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New Hampshire Primary Wrapup

By Kevin Robinson in News on Jan 9, 2008 4:20PM

2008_1_primary.jpgIn what could quite possibly be the nail biter of the season, Hillary Clinton pulled it out last night, winning the New Hampshire Democratic primary by a two to three point lead over Iowa front-runner Barack Obama. While most of the media was writing Hillary's political obituary, she was winning New Hampshire. With the Nevada caucuses next, and the black vote potentially split between the Clintons and Barack Obama, South Carolina may be back in play. In fact, Clinton's win last night showed one of Obama's key weaknesses: his reliance on independent and new voters. Female and older voters seemed to gravitate towards Clinton last night, with 45 percent of female Democratic voters chose Clinton. Voters over the age of 40 also picked Clinton, with nearly 70 percent going for Hillary over Obama.

The opposite happened on the Republican side of the race, where nearly 40 percent of independents who voted in the GOP primary cast a vote for McCain, who had 37 percent of the overall vote. Mitt Romney came in second with 32 percent, and Mike Huckabee, the winner of last week's Iowa GOP caucuses followed with 11 percent. Huckabee gave what was most likely the best concession speech of the night, conceding third place while preparing to head to Michigan, Nevada, South Carolina and Florida. "Tonight we're going to come out of here with continued momentum," Huckabee told supporters. "In Michigan, in South Carolina, in Florida ... what you helped us continue will be carried right on through, and it won't be long we're going to be able to secure the nomination and on to the White House and on to leading America," he said. Huckabee is polling well in both Michigan (which won't have a real Democratic primary this year) and South Carolina, which have much larger Evangelical constituencies than New Hampshire. Huckabee will have to contend with McCain, however, who is counting on both states to carry his campaign.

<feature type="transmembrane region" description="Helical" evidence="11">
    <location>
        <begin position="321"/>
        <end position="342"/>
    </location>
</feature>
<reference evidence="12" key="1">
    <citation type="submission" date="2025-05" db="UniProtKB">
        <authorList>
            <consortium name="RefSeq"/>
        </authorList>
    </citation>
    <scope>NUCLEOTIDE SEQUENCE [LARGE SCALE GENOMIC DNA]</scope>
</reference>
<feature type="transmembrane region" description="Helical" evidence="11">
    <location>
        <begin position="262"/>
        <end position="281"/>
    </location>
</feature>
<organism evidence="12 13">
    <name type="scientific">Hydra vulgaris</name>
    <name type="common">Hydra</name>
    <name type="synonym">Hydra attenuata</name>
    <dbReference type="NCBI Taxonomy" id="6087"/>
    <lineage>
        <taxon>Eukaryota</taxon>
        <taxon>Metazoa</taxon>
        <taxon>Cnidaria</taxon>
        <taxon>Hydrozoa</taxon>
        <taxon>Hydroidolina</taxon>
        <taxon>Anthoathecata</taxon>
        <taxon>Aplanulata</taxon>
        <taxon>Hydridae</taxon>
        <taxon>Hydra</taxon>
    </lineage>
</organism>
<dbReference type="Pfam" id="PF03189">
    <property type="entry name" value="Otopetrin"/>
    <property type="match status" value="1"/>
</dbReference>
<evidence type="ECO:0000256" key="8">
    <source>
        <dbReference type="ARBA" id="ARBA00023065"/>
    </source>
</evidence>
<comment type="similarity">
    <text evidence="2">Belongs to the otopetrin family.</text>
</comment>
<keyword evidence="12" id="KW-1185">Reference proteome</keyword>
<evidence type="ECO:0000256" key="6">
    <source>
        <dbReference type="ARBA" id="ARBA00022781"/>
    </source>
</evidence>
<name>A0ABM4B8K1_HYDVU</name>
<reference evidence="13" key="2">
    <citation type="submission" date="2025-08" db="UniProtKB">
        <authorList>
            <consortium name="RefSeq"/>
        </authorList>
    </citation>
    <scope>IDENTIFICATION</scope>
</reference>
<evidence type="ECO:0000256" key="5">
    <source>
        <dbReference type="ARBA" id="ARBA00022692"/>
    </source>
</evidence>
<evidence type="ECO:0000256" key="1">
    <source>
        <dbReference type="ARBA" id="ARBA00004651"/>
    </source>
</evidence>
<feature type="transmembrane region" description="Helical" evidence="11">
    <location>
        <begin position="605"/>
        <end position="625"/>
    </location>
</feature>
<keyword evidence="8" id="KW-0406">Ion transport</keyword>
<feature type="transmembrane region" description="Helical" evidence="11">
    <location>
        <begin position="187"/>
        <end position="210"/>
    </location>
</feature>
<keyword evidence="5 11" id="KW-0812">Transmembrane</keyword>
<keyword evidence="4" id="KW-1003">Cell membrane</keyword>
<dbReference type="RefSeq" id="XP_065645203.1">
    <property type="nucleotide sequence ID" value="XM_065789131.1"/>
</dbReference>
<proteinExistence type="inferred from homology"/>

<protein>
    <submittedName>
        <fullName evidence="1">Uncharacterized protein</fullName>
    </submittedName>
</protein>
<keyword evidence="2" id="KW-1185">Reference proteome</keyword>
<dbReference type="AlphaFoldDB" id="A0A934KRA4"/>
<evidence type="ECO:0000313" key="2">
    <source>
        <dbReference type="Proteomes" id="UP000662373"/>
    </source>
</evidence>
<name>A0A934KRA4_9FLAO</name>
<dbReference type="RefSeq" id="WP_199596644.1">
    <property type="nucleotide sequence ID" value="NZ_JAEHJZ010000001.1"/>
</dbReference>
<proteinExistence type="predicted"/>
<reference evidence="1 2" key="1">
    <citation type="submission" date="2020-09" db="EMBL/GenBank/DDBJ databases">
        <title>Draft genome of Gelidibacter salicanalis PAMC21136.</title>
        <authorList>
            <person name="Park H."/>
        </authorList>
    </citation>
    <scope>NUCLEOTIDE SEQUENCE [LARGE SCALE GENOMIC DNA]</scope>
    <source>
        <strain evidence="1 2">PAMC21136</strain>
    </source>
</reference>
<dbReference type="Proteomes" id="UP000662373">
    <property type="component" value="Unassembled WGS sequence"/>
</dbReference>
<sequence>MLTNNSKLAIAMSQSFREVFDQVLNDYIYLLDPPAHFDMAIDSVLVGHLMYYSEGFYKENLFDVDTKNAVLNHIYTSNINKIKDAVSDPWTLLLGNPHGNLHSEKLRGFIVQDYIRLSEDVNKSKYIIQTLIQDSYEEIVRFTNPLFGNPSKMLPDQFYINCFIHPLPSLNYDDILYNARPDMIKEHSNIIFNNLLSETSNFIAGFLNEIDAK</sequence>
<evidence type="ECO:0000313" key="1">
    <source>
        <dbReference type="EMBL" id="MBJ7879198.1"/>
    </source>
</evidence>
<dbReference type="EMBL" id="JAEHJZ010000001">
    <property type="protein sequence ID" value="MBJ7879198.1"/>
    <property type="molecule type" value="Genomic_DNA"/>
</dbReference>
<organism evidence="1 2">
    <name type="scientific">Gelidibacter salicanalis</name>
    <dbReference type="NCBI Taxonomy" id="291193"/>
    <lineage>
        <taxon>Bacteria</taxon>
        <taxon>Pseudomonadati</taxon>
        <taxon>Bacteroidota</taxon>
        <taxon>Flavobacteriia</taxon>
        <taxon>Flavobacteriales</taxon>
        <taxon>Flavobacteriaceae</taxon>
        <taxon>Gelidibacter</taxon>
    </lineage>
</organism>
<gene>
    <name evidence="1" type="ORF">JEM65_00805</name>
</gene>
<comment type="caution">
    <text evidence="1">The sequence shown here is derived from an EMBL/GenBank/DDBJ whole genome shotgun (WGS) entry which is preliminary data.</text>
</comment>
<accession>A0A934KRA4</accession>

While the big story coming out of the race last night is Hillary's "comeback", the lesser reported story is the beginning of the end of the hard-right's grip on the GOP. Even though McCain appears to have made a comeback last night, and might even do well in Michigan or Nevada, the Republican primary is far from over. With Mitt Romney the closest the neoconservatives have to a candidate, Mike Huckabee a genuine Christian Conservative, and moderate Republicans too cowed to step up, the coming fight in the Republican party will make the Democratic primary seem like a cake walk.

Heading into Nevada and South Carolina, watch for the GOP race to get nastier, with Romney fighting to stay in the race. In the Democratic race, Bill Richardson will burn out gracefully, in the hopes that he gets the nod for Veep, and John Edwards will keep fighting through Super-Duper Tuesday. New Hampshire was about the rebirth of the underdog. The coming primaries are about stamina and grace, and who will walk away from February 5 with the nomination. At this point, it's anyone's game to win.

Image via AP Photo/Alex Brandon